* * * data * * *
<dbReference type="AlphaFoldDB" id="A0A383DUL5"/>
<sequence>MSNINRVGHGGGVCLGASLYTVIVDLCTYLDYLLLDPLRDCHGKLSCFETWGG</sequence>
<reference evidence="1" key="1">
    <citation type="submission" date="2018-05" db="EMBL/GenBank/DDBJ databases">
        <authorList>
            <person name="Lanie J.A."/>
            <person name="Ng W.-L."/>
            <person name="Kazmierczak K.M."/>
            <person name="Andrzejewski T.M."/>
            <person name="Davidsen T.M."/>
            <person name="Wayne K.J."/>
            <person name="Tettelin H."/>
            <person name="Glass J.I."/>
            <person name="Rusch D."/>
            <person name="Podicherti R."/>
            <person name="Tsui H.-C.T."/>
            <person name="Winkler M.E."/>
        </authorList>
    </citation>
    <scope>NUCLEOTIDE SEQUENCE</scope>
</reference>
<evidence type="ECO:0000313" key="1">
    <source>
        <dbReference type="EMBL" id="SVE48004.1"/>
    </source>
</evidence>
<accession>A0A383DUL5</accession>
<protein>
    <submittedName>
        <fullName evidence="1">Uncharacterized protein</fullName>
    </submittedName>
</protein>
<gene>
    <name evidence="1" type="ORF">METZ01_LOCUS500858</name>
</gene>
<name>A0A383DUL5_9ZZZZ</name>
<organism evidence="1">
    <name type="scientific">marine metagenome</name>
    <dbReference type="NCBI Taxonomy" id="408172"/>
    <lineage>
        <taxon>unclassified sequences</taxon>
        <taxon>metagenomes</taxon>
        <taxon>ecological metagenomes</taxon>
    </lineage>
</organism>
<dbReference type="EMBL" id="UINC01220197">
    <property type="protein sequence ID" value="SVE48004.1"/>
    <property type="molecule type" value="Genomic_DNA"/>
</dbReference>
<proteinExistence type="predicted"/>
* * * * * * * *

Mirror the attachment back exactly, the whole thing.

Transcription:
<dbReference type="AlphaFoldDB" id="A0A383DUL5"/>
<sequence>MSNINRVGHGGGVCLGASLYTVIVDLCTYLDYLLLDPLRDCHGKLSCFETWGG</sequence>
<reference evidence="1" key="1">
    <citation type="submission" date="2018-05" db="EMBL/GenBank/DDBJ databases">
        <authorList>
            <person name="Lanie J.A."/>
            <person name="Ng W.-L."/>
            <person name="Kazmierczak K.M."/>
            <person name="Andrzejewski T.M."/>
            <person name="Davidsen T.M."/>
            <person name="Wayne K.J."/>
            <person name="Tettelin H."/>
            <person name="Glass J.I."/>
            <person name="Rusch D."/>
            <person name="Podicherti R."/>
            <person name="Tsui H.-C.T."/>
            <person name="Winkler M.E."/>
        </authorList>
    </citation>
    <scope>NUCLEOTIDE SEQUENCE</scope>
</reference>
<evidence type="ECO:0000313" key="1">
    <source>
        <dbReference type="EMBL" id="SVE48004.1"/>
    </source>
</evidence>
<accession>A0A383DUL5</accession>
<protein>
    <submittedName>
        <fullName evidence="1">Uncharacterized protein</fullName>
    </submittedName>
</protein>
<gene>
    <name evidence="1" type="ORF">METZ01_LOCUS500858</name>
</gene>
<name>A0A383DUL5_9ZZZZ</name>
<organism evidence="1">
    <name type="scientific">marine metagenome</name>
    <dbReference type="NCBI Taxonomy" id="408172"/>
    <lineage>
        <taxon>unclassified sequences</taxon>
        <taxon>metagenomes</taxon>
        <taxon>ecological metagenomes</taxon>
    </lineage>
</organism>
<dbReference type="EMBL" id="UINC01220197">
    <property type="protein sequence ID" value="SVE48004.1"/>
    <property type="molecule type" value="Genomic_DNA"/>
</dbReference>
<proteinExistence type="predicted"/>